The study was performed during the pre-wintering period because severe winter mortality recently observed in honey bee colonies31,32 suggests that preparation for overwintering is especially challenging. Indeed, sufficient energetic reserves must be stored at the individual and colony level for a successful overwintering33. Bee health was assessed by determining fat body mass and the gene expression level of vitellogenin28,34. Both are physiological features of winter bees that arise during the autumn in temperate regions as an adaptation for surviving throughout the winter period. Indeed, winter bees have greater nutrient storage in the fat body and tolerance to oxidative stress than summer bees, due to the storage protein vitellogenin35,36. This ubiquitous protein, produced in the fat body, acts as an antioxidant and promotes the longevity of bees37. Its level is high in young bees but exhibits a negligible decline over time in winter bees as compared to summer bees38, likely explaining why winter bees are long-lived (several months) as compared to summer bees (4–6 weeks). Since fat body growth and vitellogenin production are both triggered by pollen intake39,40, we hypothesized a connection between their levels and the landscape-wide floral resource availability. In addition, we assessed the infestation levels of Varroa destructor as this parasitic mite is known to have detrimental effects on overwintering survival35.
Results and Discussion
Ecophysiological basis of bee health
Before wintering, colonies were set up either inside (n = 184 colonies split into 10 apiaries) or outside a melliferous catch crop area (n = 166 colonies split into 8 apiaries), following a control-vs-treatment experimental design (supplementary Figs S1 and S2). The paired control-vs-treatment experimental set-up was designed to avoid concomitant variations of semi-natural habitat land cover while varying catch crop treatment. Catch crop and semi-natural land cover values were therefore maintained uncorrelated (n = 18, Pearson’s correlation r = −0.17, P = 0.49).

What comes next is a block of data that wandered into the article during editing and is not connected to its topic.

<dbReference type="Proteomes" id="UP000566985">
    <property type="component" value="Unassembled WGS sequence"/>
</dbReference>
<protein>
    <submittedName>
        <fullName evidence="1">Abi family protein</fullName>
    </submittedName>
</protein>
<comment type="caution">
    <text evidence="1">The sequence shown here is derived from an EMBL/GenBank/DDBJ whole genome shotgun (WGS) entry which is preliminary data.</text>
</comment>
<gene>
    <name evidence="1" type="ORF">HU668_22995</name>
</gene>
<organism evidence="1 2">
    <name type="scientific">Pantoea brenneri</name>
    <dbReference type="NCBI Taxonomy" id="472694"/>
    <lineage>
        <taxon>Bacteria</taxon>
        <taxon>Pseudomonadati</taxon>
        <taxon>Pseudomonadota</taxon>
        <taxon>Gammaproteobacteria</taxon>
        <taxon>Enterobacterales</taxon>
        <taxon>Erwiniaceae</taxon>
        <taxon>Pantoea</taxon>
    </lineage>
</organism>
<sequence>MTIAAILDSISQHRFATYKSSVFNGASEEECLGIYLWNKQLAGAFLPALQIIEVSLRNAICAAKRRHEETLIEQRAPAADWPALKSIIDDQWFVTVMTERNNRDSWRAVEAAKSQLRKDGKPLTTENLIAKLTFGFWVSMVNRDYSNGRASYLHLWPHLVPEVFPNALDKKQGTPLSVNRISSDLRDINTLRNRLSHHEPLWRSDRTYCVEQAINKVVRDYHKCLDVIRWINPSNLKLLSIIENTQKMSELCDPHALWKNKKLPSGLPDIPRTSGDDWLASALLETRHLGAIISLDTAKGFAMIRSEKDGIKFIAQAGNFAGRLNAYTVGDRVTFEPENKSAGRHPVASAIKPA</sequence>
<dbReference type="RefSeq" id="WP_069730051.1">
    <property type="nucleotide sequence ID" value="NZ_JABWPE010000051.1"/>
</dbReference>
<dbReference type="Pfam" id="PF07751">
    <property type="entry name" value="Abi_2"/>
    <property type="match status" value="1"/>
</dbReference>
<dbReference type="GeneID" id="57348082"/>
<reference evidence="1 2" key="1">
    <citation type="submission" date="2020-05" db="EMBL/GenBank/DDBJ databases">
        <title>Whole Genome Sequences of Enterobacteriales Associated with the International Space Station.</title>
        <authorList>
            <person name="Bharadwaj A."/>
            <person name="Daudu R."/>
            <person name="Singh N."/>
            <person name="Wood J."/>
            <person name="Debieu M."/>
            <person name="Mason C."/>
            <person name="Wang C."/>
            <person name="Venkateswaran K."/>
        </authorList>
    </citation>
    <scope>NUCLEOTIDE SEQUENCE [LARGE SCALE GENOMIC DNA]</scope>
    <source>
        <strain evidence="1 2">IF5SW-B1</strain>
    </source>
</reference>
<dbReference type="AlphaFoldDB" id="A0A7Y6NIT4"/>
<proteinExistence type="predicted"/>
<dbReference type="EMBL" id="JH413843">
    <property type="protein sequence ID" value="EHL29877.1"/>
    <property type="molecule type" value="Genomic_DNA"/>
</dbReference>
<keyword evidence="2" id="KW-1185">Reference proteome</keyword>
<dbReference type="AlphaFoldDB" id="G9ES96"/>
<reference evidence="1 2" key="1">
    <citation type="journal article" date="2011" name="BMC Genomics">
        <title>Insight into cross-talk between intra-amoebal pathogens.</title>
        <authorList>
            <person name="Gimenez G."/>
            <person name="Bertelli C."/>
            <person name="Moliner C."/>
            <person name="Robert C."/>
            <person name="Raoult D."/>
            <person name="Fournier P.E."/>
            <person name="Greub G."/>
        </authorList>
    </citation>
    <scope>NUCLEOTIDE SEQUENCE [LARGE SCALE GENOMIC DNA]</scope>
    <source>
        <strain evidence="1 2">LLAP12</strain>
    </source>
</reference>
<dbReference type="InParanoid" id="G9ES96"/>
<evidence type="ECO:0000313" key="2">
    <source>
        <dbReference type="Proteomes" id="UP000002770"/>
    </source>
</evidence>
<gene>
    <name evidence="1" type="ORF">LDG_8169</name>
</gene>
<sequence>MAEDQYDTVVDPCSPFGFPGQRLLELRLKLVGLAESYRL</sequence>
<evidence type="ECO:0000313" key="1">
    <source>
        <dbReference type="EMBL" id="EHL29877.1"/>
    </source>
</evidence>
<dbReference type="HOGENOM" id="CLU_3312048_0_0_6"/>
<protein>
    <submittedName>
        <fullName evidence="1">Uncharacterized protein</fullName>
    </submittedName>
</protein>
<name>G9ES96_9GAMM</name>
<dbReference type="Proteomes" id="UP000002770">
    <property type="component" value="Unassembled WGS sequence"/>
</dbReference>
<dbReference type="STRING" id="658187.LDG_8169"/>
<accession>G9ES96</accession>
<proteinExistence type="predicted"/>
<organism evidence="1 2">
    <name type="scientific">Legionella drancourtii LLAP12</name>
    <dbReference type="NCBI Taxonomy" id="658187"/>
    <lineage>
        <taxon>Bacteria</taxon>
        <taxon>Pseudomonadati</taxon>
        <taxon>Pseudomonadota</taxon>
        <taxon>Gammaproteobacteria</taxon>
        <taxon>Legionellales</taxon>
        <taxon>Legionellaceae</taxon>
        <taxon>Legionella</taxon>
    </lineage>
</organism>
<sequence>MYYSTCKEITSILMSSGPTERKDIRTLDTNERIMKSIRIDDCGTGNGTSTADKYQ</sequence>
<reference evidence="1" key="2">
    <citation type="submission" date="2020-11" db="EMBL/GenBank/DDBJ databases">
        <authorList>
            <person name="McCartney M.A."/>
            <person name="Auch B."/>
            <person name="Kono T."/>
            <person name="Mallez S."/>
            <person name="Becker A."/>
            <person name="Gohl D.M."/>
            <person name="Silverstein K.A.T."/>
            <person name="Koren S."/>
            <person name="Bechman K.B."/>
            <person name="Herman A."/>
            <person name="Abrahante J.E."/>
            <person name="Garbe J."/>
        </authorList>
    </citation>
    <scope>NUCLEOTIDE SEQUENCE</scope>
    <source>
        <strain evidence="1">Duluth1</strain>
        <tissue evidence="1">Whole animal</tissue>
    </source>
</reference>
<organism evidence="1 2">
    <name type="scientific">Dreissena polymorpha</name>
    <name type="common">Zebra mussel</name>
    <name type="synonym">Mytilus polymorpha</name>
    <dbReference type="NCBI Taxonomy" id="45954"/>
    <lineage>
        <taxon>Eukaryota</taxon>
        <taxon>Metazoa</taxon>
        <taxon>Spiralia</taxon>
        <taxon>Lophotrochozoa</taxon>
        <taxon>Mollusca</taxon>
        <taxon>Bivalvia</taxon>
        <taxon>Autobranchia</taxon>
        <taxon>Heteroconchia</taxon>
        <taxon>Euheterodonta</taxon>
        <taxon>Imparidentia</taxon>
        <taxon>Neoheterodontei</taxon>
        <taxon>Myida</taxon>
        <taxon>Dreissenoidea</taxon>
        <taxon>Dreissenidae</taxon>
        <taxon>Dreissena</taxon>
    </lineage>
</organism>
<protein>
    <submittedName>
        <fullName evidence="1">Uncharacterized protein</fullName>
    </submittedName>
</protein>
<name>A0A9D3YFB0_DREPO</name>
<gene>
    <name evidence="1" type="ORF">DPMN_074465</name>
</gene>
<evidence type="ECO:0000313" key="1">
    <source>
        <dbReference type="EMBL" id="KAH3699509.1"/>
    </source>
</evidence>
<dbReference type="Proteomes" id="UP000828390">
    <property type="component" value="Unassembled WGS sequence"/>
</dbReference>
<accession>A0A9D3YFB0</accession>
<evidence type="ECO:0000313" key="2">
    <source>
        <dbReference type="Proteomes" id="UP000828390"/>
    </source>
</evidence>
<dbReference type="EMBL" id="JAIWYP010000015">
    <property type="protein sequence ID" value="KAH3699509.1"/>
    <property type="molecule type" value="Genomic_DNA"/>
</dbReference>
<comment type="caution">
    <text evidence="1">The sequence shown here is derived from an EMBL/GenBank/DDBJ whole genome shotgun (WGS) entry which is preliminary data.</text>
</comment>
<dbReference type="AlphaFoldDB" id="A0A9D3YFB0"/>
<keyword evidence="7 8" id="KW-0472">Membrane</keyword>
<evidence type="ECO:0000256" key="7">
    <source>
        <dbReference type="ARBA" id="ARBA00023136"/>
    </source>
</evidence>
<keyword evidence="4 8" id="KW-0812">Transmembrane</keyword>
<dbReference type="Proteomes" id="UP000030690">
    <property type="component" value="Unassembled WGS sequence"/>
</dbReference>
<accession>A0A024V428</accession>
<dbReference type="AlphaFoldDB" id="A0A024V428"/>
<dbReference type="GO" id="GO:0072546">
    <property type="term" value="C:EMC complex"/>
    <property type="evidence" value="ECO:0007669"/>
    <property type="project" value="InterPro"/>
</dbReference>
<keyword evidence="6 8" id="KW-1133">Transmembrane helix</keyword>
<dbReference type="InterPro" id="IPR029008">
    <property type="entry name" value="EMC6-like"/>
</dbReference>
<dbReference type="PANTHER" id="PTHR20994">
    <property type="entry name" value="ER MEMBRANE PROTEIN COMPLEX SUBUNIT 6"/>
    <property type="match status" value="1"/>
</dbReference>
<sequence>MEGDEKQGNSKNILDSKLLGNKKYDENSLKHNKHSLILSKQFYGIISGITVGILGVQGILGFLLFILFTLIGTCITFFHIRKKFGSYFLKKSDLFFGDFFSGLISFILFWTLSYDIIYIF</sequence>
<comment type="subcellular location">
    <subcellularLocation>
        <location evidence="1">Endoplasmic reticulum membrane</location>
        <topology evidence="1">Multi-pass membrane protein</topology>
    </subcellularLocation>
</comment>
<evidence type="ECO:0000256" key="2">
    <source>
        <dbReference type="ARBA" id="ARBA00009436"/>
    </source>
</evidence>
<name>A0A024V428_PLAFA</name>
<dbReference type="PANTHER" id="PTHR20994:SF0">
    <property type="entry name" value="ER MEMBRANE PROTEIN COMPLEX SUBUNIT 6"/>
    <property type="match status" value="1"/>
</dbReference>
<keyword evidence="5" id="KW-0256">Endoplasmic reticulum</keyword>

We first explored the dataset for possible confounding effects due to year (winters 2012–13 and 2013–14) or colony allocation between treatments. No inter-annual variation in overwintering survival was detected when considering year effect alone (generalized linear mixed models (GLMM), df = 347, z = 1.19, P = 0.23) nor in combination with the fully parameterized survival model including physiological, brood and landscape covariates (df = 165, z = −0.426, P = 0.67). We could therefore consider the apiaries from different years as independent replicates within each beekeeping set-up. Furthermore, the random allocation of colonies led to apiaries with brood initial state independent from their landscape context, either considering colonies as independent entities (simple linear model, df = 345, catch crop land cover: t = 0.88, P = 0.38; semi-natural habitat land cover: t = 1.17, P = 0.24), or specifying a random grouping structure to properly account for the non-independencies within beekeeping set-ups (GLMM, df = 343, catch crop land cover: t = −1.03, P = 0.30; semi-natural habitat land cover: t = 1.04, P = 0.30).
We then performed a path analysis to disentangle the direct and indirect dependencies of bee physiological traits and overwintering survival (n = 350 colonies) on landscape quality (gradients of catch crop from 0 to 0.315 km2 and semi-natural habitats from 0.04 to 2.652 km2), brood area and Varroa infestation level. Path analysis helps reconstruct the most plausible chain of causal links in multivariate datasets by assessing conditional independences among indirectly linked variables41,42. We identified the simplest path that did not deviate from conditional independence expectations while including only significant links (path analysis d-separation test, Fisher C = 30.08, df = 28, P = 0.36). This path model, that best captured the ecophysiological causal links behind overwintering survival, involved all studied variables (Fig. 1 and Table 1).